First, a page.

Trading data from 2004 and 2008 U.S. presidential elections

We often get requests for data from our political markets, so here they are, free to download. Our way of celebrating this Thanksgiving, and the rebirth of America’s moral leadership. Enjoy!

Click on an image to download the data in Excel format.

trading history of the "Democrat to be elected President" contract from February 2007 to election day (November 4, 2008). Click the image to download the data in Excel format.

2008 election: trading history of the {Democrat to be elected President} contract from February 2007 to election day (November 4, 2008).

trading history of the {Bush to be reelected President} contract from mid-July 2003 to election day (November 2, 2004).

2004 election: trading history of the {Bush to be reelected President} contract from mid-July 2003 to election day (November 2, 2004).

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Dinner with Paul Krugman

Today’s great news is Paul Krugman‘s Nobel Prize. Although he received the award for his work on international trade and economic geography, it is hard to escape the idea that the Nobel committee may also have been influenced by Krugman’s prescient, relentless and ultimately successful battle against Bush’s plan to privatize Social Security, as well as his repeated warnings that U.S. growth these last few years was an illusion built on top of a soon-to-implode housing boom.

I had the pleasure of meeting this brilliant, generous man two years ago when he came over for dinner in my brother David’s home accompanied by his wonderful wife Robin Wells, also an economist at Princeton. Over a delicious anticancer menu, we discussed health care, politics and the economy. But when talk turned to prediction markets, he was… skeptical. So it’s gratifying to see that, nowadays, he seems to be keeping a rather careful eye on the political markets!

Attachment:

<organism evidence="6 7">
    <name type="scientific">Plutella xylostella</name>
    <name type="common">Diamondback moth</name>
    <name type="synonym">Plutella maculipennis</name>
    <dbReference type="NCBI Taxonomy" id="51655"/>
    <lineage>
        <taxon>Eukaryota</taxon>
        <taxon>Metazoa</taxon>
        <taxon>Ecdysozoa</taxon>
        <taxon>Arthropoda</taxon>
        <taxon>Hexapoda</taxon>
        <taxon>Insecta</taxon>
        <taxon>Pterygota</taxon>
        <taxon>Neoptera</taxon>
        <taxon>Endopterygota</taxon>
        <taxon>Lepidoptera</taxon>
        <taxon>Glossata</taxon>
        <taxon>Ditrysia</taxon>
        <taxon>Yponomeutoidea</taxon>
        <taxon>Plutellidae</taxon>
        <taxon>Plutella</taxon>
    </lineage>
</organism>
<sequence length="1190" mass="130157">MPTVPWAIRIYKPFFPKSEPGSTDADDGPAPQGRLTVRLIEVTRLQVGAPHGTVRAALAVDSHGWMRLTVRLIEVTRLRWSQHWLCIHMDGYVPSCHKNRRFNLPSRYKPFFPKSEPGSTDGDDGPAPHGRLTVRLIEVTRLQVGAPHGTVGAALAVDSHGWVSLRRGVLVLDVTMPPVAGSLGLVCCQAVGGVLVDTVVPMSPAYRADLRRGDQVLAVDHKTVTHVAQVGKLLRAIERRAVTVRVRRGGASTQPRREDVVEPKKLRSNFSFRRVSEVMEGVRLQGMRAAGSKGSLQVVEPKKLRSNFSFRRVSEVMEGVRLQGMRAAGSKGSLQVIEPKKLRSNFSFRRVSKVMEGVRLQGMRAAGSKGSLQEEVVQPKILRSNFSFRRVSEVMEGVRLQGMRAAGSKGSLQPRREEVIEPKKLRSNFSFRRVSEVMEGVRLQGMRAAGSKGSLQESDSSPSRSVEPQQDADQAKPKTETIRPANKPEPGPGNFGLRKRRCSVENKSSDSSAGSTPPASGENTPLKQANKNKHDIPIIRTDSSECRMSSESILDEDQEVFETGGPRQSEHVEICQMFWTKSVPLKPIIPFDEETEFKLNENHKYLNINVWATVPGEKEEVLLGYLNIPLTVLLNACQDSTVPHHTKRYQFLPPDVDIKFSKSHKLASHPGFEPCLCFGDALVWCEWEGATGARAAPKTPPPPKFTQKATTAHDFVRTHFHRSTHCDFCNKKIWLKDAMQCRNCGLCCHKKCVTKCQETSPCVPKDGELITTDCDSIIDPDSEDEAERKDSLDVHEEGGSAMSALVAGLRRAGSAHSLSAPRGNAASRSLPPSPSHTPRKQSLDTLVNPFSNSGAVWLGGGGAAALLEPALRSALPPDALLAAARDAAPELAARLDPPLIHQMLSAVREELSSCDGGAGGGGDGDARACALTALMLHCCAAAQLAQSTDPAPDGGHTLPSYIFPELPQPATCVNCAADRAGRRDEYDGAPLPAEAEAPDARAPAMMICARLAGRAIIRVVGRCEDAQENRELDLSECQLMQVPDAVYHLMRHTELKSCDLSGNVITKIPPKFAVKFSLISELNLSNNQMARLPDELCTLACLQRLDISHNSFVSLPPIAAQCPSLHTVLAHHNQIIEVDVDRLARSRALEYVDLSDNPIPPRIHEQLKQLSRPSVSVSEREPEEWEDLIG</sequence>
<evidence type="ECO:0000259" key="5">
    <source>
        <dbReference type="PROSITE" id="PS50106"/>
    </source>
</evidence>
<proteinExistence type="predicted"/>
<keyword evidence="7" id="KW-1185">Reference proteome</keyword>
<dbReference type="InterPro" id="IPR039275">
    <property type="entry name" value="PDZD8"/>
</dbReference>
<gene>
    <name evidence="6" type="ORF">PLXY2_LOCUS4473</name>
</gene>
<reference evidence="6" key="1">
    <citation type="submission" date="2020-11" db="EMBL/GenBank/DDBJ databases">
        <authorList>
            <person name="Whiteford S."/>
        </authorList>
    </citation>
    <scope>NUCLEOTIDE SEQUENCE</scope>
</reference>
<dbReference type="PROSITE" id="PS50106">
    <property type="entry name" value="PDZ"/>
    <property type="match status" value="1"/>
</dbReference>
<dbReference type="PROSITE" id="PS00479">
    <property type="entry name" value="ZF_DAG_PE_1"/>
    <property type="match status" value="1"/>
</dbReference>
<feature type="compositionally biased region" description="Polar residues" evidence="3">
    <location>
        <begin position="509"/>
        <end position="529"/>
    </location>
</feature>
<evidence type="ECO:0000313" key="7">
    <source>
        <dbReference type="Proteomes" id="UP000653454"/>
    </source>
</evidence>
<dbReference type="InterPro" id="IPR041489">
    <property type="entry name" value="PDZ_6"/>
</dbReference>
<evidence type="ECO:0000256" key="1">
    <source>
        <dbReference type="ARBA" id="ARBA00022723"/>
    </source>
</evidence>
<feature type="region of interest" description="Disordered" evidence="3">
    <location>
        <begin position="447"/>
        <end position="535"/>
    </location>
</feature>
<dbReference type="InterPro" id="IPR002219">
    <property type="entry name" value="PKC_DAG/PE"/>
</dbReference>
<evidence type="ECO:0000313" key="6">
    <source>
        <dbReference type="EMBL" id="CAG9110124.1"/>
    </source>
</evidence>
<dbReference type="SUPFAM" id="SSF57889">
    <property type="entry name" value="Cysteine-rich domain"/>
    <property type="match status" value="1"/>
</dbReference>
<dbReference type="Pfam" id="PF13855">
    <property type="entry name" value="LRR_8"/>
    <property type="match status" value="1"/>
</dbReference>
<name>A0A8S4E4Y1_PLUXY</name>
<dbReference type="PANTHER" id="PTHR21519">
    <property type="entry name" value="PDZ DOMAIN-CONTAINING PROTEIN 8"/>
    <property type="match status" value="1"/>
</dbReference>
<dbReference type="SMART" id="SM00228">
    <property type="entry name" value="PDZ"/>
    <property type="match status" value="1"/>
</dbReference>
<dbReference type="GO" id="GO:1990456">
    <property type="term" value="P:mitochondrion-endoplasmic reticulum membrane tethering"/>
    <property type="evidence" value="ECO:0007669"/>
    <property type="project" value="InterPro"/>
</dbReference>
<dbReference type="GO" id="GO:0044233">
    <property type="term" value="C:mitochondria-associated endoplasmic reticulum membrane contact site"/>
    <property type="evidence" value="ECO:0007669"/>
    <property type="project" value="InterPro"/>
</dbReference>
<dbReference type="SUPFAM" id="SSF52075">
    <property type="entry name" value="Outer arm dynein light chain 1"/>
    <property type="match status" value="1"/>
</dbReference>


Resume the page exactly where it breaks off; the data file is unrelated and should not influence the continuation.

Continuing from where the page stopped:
Franklin SS, Edouard SS, Paul Krugman, Emile SS, Robin Wells, David SS

Paul Krugman and wife Robin Wells with the Servan-Schreiber brothers (from left to right: Franklin, Edouard, Emile of NewsFutures, and David), September 2006.

No prediction market, or any other betting pool (including this one from Harvard) nailed the Nobel committee’s choice. This failure is expected, since the decision is made in secret by a closed group, and typically for work done decades ago, out of the scope of current events which might give the rest of us some inkling about the outcome.  Market predictions are known to be pretty useless in such situations, for there’s no information to aggregate: it’s garbage in, garbage out. The same doesn’t apply to, say, TIME’s Person of the Year, which, although decided also in secret by a closed group, very much takes into account recent observable history. Here’s, for instance, NewsFutures’ prediction for Barack Obama to be Person of the Year 2008:

Probability that Barack Obama will be TIME Person of the Year 2008

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Wisdom of Crowd Consulting Workshop – NYC 10/27/2008

We’re excited to announce the first Wisdom of Crowds Consulting Workshop, to be held in New York City on October 27th, 2008. It is designed especially for small and medium-size business consultancies who would like to acquire a working knowledge of how to put collective intelligence to work for their clients.